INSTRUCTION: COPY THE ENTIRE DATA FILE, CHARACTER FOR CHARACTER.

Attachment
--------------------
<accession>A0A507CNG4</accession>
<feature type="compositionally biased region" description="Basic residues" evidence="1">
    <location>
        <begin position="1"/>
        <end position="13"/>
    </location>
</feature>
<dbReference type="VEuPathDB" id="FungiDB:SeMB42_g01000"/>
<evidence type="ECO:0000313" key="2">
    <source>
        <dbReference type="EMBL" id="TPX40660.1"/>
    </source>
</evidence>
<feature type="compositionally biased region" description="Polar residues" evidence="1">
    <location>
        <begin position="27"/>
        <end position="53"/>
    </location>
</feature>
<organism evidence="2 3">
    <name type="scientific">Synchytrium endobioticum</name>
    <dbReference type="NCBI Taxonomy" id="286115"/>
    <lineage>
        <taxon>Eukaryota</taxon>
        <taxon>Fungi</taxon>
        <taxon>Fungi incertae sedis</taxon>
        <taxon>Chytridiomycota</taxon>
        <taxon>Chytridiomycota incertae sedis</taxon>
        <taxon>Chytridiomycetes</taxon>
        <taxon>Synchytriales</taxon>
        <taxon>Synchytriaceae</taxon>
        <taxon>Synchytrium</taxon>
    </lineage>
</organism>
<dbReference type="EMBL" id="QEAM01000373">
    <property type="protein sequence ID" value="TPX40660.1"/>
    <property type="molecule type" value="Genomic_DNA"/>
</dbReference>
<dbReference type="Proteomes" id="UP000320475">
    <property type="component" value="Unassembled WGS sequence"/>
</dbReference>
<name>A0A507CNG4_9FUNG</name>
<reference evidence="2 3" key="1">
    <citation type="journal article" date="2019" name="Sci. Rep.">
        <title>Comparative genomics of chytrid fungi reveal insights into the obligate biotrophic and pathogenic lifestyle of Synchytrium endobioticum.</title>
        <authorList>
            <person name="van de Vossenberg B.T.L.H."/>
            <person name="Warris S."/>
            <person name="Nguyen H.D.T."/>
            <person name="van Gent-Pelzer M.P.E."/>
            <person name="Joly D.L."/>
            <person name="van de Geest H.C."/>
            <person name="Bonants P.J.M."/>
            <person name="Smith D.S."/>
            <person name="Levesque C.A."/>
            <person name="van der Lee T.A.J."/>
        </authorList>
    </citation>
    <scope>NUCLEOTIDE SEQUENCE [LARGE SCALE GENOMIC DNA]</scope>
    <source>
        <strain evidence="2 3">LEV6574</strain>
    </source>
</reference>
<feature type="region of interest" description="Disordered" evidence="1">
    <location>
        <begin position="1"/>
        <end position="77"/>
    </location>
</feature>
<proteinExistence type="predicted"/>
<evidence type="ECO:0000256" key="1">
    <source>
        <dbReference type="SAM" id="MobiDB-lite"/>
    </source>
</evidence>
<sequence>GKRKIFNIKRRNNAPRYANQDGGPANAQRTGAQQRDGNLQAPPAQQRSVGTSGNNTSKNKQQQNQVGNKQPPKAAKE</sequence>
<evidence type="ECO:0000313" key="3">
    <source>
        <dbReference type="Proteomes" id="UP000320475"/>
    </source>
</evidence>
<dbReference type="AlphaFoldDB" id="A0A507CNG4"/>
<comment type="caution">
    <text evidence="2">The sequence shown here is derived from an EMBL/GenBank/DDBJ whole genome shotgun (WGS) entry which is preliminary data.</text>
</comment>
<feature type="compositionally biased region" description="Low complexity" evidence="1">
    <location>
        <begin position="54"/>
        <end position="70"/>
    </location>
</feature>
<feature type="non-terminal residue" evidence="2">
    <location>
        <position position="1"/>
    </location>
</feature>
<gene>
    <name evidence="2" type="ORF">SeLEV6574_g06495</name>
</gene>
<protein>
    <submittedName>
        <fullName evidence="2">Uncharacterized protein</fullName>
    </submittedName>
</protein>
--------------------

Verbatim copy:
<accession>A0A507CNG4</accession>
<feature type="compositionally biased region" description="Basic residues" evidence="1">
    <location>
        <begin position="1"/>
        <end position="13"/>
    </location>
</feature>
<dbReference type="VEuPathDB" id="FungiDB:SeMB42_g01000"/>
<evidence type="ECO:0000313" key="2">
    <source>
        <dbReference type="EMBL" id="TPX40660.1"/>
    </source>
</evidence>
<feature type="compositionally biased region" description="Polar residues" evidence="1">
    <location>
        <begin position="27"/>
        <end position="53"/>
    </location>
</feature>
<organism evidence="2 3">
    <name type="scientific">Synchytrium endobioticum</name>
    <dbReference type="NCBI Taxonomy" id="286115"/>
    <lineage>
        <taxon>Eukaryota</taxon>
        <taxon>Fungi</taxon>
        <taxon>Fungi incertae sedis</taxon>
        <taxon>Chytridiomycota</taxon>
        <taxon>Chytridiomycota incertae sedis</taxon>
        <taxon>Chytridiomycetes</taxon>
        <taxon>Synchytriales</taxon>
        <taxon>Synchytriaceae</taxon>
        <taxon>Synchytrium</taxon>
    </lineage>
</organism>
<dbReference type="EMBL" id="QEAM01000373">
    <property type="protein sequence ID" value="TPX40660.1"/>
    <property type="molecule type" value="Genomic_DNA"/>
</dbReference>
<dbReference type="Proteomes" id="UP000320475">
    <property type="component" value="Unassembled WGS sequence"/>
</dbReference>
<name>A0A507CNG4_9FUNG</name>
<reference evidence="2 3" key="1">
    <citation type="journal article" date="2019" name="Sci. Rep.">
        <title>Comparative genomics of chytrid fungi reveal insights into the obligate biotrophic and pathogenic lifestyle of Synchytrium endobioticum.</title>
        <authorList>
            <person name="van de Vossenberg B.T.L.H."/>
            <person name="Warris S."/>
            <person name="Nguyen H.D.T."/>
            <person name="van Gent-Pelzer M.P.E."/>
            <person name="Joly D.L."/>
            <person name="van de Geest H.C."/>
            <person name="Bonants P.J.M."/>
            <person name="Smith D.S."/>
            <person name="Levesque C.A."/>
            <person name="van der Lee T.A.J."/>
        </authorList>
    </citation>
    <scope>NUCLEOTIDE SEQUENCE [LARGE SCALE GENOMIC DNA]</scope>
    <source>
        <strain evidence="2 3">LEV6574</strain>
    </source>
</reference>
<feature type="region of interest" description="Disordered" evidence="1">
    <location>
        <begin position="1"/>
        <end position="77"/>
    </location>
</feature>
<proteinExistence type="predicted"/>
<evidence type="ECO:0000256" key="1">
    <source>
        <dbReference type="SAM" id="MobiDB-lite"/>
    </source>
</evidence>
<sequence>GKRKIFNIKRRNNAPRYANQDGGPANAQRTGAQQRDGNLQAPPAQQRSVGTSGNNTSKNKQQQNQVGNKQPPKAAKE</sequence>
<evidence type="ECO:0000313" key="3">
    <source>
        <dbReference type="Proteomes" id="UP000320475"/>
    </source>
</evidence>
<dbReference type="AlphaFoldDB" id="A0A507CNG4"/>
<comment type="caution">
    <text evidence="2">The sequence shown here is derived from an EMBL/GenBank/DDBJ whole genome shotgun (WGS) entry which is preliminary data.</text>
</comment>
<feature type="compositionally biased region" description="Low complexity" evidence="1">
    <location>
        <begin position="54"/>
        <end position="70"/>
    </location>
</feature>
<feature type="non-terminal residue" evidence="2">
    <location>
        <position position="1"/>
    </location>
</feature>
<gene>
    <name evidence="2" type="ORF">SeLEV6574_g06495</name>
</gene>
<protein>
    <submittedName>
        <fullName evidence="2">Uncharacterized protein</fullName>
    </submittedName>
</protein>